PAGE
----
The above is a paper thin computer moniter, CPU, and touch screen all worked into one sheet of paper. This sort of miniature computer is seen throughout the 'verse.
Is it a clear demonstration that science in the 26th century has developed many elements of molecular nanotechnology? Such paper screens exist today (Librie ebook(approve sites), clock(approve sites)). This does not involve molecular nanotechnology.
The fact that currency is still valuable in the purchase of simple synthetic goods and fuel show us that the science is far from perfect, maybe even reached some kind of limits. When molecular nanotechnology reaches a certain point, most goods will be easily replicable and thus cheap or free. Far fewer goods and services will be of limited supply in the universe (certain informatation, real estate, sheer mass of some elements, Companionship), and thus worth money.
Interestingly, in Bushwhacked, the official who interviewed the crew when onboard the Alliance Cruiser used a pad of paper. We can presume that each leaf was a separate computer, it seems odd that this would be necessary.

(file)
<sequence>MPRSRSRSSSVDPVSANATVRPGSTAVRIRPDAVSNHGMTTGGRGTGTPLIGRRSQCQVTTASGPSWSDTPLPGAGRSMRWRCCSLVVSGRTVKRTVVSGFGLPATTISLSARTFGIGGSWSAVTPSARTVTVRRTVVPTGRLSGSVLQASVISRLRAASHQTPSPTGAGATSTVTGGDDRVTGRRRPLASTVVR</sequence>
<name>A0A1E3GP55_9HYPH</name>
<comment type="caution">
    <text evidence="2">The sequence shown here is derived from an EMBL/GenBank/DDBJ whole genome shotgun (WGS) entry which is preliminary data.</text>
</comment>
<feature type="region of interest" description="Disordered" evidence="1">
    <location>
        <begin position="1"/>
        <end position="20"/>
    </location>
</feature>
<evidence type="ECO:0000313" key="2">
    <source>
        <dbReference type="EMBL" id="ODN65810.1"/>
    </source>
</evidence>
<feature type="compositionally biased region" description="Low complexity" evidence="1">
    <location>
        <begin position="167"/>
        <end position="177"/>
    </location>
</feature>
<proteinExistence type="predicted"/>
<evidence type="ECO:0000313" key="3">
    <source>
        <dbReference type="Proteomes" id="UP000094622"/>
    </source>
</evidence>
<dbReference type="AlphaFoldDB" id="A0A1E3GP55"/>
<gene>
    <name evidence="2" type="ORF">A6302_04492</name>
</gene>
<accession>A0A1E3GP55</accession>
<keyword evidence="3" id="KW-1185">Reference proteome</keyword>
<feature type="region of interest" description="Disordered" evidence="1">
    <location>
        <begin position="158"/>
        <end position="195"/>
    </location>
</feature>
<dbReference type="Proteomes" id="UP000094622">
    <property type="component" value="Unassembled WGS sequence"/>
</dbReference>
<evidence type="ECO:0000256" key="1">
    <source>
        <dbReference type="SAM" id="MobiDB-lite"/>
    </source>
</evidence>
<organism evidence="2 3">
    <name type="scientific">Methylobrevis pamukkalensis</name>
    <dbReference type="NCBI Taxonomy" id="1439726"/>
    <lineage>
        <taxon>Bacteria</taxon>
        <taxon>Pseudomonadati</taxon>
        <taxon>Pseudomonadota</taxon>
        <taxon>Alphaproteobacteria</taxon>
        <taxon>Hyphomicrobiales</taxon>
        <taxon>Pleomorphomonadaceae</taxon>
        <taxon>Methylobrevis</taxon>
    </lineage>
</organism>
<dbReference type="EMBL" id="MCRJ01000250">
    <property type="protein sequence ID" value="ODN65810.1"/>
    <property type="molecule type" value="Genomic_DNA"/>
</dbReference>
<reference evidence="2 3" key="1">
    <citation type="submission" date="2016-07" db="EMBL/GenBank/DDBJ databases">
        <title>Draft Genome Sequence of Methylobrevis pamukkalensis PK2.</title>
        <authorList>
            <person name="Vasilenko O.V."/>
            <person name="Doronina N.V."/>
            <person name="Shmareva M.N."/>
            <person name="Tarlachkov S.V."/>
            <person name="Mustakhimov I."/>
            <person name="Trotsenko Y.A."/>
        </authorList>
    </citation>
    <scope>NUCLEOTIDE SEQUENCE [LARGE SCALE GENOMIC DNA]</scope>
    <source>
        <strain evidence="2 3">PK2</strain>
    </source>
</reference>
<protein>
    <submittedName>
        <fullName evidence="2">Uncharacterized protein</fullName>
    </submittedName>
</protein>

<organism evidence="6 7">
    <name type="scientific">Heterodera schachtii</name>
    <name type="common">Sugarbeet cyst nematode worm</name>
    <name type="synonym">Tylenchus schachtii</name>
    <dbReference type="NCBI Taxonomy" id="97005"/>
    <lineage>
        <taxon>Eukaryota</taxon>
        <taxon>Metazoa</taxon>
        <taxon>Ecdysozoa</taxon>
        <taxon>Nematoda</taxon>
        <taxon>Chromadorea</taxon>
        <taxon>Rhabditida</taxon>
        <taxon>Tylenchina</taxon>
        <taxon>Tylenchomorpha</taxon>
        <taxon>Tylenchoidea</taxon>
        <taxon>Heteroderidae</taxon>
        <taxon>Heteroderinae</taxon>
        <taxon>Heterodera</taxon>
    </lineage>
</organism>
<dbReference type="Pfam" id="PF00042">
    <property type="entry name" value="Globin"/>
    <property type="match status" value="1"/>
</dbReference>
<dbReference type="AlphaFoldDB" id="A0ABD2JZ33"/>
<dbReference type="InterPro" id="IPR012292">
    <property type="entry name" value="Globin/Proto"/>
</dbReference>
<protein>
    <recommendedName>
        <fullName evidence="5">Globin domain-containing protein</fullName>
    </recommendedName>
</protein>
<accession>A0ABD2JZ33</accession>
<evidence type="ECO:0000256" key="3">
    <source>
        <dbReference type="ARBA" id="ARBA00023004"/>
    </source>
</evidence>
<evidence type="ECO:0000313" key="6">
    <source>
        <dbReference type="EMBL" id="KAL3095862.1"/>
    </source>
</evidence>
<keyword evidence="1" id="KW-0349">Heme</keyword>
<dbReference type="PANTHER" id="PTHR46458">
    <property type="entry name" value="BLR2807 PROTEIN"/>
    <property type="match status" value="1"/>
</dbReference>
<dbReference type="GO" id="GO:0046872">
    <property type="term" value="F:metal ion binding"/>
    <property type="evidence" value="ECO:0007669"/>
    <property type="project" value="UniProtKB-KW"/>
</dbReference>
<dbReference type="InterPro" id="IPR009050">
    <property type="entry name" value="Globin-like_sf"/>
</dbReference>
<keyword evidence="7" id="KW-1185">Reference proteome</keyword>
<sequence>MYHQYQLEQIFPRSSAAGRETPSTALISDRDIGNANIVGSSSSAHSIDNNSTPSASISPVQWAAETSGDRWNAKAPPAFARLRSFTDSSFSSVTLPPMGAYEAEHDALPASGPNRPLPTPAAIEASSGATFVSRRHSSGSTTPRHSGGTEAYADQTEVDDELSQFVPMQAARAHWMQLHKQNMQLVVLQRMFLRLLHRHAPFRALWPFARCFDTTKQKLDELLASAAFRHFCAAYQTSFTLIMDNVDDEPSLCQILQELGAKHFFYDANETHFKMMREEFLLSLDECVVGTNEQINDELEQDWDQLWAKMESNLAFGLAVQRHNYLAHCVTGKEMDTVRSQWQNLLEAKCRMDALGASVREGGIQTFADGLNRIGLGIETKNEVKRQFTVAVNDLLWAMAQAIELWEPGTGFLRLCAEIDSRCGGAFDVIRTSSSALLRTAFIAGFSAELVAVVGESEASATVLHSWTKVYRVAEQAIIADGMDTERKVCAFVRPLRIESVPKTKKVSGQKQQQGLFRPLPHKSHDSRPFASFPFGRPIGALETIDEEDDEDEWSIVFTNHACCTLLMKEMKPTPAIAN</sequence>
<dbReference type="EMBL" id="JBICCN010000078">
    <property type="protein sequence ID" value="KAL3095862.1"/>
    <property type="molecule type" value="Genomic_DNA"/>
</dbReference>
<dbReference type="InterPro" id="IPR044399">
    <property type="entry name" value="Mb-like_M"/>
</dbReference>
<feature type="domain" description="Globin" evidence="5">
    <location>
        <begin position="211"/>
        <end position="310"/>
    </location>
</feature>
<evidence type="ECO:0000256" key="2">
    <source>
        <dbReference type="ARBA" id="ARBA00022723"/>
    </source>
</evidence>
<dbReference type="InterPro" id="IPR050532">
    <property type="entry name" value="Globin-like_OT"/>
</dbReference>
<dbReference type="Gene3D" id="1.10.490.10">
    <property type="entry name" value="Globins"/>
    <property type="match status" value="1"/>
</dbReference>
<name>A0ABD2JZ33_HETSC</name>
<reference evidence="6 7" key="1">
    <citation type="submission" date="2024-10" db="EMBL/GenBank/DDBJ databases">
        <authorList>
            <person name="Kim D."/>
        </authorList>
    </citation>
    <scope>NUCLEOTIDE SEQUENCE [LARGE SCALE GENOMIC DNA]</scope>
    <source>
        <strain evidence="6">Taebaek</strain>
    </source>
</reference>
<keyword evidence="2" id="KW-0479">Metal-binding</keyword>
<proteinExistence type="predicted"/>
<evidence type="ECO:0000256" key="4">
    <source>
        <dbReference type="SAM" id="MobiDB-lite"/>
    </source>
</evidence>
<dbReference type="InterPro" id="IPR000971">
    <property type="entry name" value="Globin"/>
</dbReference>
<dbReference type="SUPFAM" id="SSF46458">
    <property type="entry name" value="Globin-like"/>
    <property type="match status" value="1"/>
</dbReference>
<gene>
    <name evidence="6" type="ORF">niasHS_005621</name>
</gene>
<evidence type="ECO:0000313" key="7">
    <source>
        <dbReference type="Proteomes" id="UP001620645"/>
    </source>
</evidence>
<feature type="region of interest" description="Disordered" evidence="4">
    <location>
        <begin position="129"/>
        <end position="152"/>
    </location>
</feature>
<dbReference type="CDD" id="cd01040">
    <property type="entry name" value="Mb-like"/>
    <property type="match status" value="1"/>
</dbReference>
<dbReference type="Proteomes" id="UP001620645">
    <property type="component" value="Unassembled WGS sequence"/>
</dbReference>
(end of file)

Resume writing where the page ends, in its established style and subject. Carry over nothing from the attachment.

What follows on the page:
They could all be screens of one computer, in the binding.
If you are looking for an excellent sci-fi work on nanotech and post-scarcity economies, i would reccomend 'diamond age' by Neil Stephenson. in this case however, we ought to consider how functional a piece of paper is rather than how much data we can cram onto it. nanotech computing allows every piece of paper to be a full fledged cpu with a range of logics and i/o, it's not so much what a piece of paper _can_ do but what it is used for.
paper-based workflows are simply better and more efficent, using a pad of paper is handy and that's why he uses it.
NOTE: Take a look at the November 2005 issue of Wired magazine. It features an article on Leap Frog inventor Jim Marggraff's new "pentop computer," the FLY. The FLY is a talking, computerized pen that gives the user audio feedback as they write and draw on special "fly paper." For example, you can you draw a calculator, then use it by touching the pen to the handwritten digits and functions, then hear the answer announced. The piece of paper becomes your keyboard, mouse and screen. It's a great article and a fascinating development.
Something like this could reasonably be developed to where specially printed paper isn't necessary - thus, giving an alternate explanation for why the official was using a pad of paper in Bushwhacked.